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Great for grilling, less impressive for running, the ThermaPen by Thermoworks.

Review: Thermoworks ThermaPen

In my quest for an ultra-accurate thermometer for use in extreme conditions, I finally discovered the ThermaPen. With a range from -58F to 572F, it promised to endure long after I expired pathetically on the pavement, and it was advertised as providing virtually instant readings.


I’ve been testing my orange version (naturally) for the last few weeks, and here’s what I discovered.


Great for grilling, less impressive for running.


The ThermaPen is light, although bigger than expected, and is a model of simplicity to use. You open it. That’s it. Pretty straightforward. Once open, the large monochrome reading proves easy to discern in fairly low light (the sauna) and in bright sunshine too.


The device is splashproof (in case you drench it in sweat) and doesn’t seem too frail, although over-extending the probe would break it.


The real test, however, is accuracy and speed. It has the former. And sadly not the latter.


Once it reaches the ambient air temperature, it varies by about 0.5F from time to time, returning quickly to its marker. I conducted the suggested calibration test, dipping it in ice water, and the reading proved to be about 3F off the manufacturer’s claim; 35F instead of 32F. This despite a certificate of calibration. Maybe I did the test wrong, although it’s hard to see how.


The real difficulty is getting the thing to actually settle on a reading at all. In the sauna, ten minutes after opening the probe it was still rising steadily. I spoke to their customer support folks, who told me that the three second reading was for measuring the temperature of meat. This is not clearly marked on their website, and since I had spoken to the sales manager and explained exactly what I needed and why, the recommendation is a little bewildering.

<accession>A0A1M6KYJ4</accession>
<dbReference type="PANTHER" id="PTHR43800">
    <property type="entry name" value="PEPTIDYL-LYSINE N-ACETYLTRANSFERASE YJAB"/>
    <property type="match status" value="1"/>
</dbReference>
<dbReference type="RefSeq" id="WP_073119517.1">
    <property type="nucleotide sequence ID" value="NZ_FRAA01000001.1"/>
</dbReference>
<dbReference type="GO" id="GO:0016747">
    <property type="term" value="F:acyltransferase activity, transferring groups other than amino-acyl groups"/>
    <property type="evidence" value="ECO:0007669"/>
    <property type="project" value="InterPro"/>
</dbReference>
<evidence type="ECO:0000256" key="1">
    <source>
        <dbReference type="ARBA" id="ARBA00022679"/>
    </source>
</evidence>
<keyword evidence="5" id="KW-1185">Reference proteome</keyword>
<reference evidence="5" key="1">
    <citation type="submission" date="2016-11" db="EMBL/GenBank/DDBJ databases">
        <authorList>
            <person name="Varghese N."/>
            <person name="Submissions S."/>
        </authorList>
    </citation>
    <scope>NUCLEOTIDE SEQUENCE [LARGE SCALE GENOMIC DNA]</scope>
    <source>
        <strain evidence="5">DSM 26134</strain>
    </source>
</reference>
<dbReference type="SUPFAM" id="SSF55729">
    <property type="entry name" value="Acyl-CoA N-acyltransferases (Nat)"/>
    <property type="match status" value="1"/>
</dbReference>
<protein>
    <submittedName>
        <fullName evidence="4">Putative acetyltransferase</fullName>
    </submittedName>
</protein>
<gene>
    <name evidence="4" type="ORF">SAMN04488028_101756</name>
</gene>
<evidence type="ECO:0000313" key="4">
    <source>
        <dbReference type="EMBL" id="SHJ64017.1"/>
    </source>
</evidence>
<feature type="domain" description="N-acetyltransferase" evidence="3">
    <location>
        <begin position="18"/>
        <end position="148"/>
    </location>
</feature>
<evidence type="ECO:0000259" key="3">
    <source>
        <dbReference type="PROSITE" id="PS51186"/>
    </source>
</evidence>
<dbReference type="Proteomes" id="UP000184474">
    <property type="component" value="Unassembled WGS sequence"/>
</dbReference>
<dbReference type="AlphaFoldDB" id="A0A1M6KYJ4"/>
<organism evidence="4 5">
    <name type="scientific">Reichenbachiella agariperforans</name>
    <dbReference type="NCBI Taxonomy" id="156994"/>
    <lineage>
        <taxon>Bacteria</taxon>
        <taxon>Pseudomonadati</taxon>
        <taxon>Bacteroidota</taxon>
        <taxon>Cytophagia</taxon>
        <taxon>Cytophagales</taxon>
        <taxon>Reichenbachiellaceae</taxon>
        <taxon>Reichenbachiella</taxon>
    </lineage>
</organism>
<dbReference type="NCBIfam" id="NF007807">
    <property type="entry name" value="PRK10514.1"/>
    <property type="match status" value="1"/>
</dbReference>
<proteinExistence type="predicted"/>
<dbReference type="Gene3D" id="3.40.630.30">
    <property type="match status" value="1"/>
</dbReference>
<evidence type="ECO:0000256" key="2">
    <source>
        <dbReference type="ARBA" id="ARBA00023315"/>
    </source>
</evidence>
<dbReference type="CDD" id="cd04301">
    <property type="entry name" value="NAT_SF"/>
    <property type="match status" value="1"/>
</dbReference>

I think with some foresight it will be useful in Death Valley. I’ll leave it out for an hour before I leave for my run, then tape it to my hat with the auto-off function disabled. That way I should get continuous, fairly accurate readings.


This is a very nice piece of equipment but unfortunately it is not entirely suited to the purpose of measuring regular temperatures on a run. As I say, the workaround should do me – but I wish I didn’t have to think that hard about what is billed as the ultimate in thermometers.


Overall Rating: 6/10 – great for grilling, less impressive for running.

Jon Rice
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One comment

  1. Heatrunning:
    Here at Thermoworks we LOVE heat AND Star Wars, so we’re among your fans!

    Quick note on the Thermapen. Try your ice bath again, but this time follow the following five step procedure (it takes some care to get a proper ice bath):
    1. Fill a glass to the absolute rim with ice
    2. Here’s the tricky part: add just enough water to fill in the cracks between the chunks of ice (if you see any ice floating off the bottom of the glass, proceed to step 3)!
    3. Put your hand over the top of the glass and pour out any excess water (your hand might get just bit chilly but its for a good cause)
    4. Let the ice/water mixture sit for about 30 seconds
    5. Insert your Thermapen about two inches into the ice/water mixture and gently STIR it around (Don’t forget to STIR to get an accurate reading).

    Then write back and tell if you don’t get to within 0.7°F of 32° in just a couple seconds. (Who knew making ice water could be so tricky, right??)

    Also, the Thermapen gives accurate readings in more than just meat. In fact that only thing it takes a little longer to get a read on is ambient air temperature since the probe is not inserted into anything.

    And when you see minute changes in the Thermapen reading, keep in mind that that is the actual temperature of something CHANGING or you moving the probe and getting different information.

    Happy desert running!!

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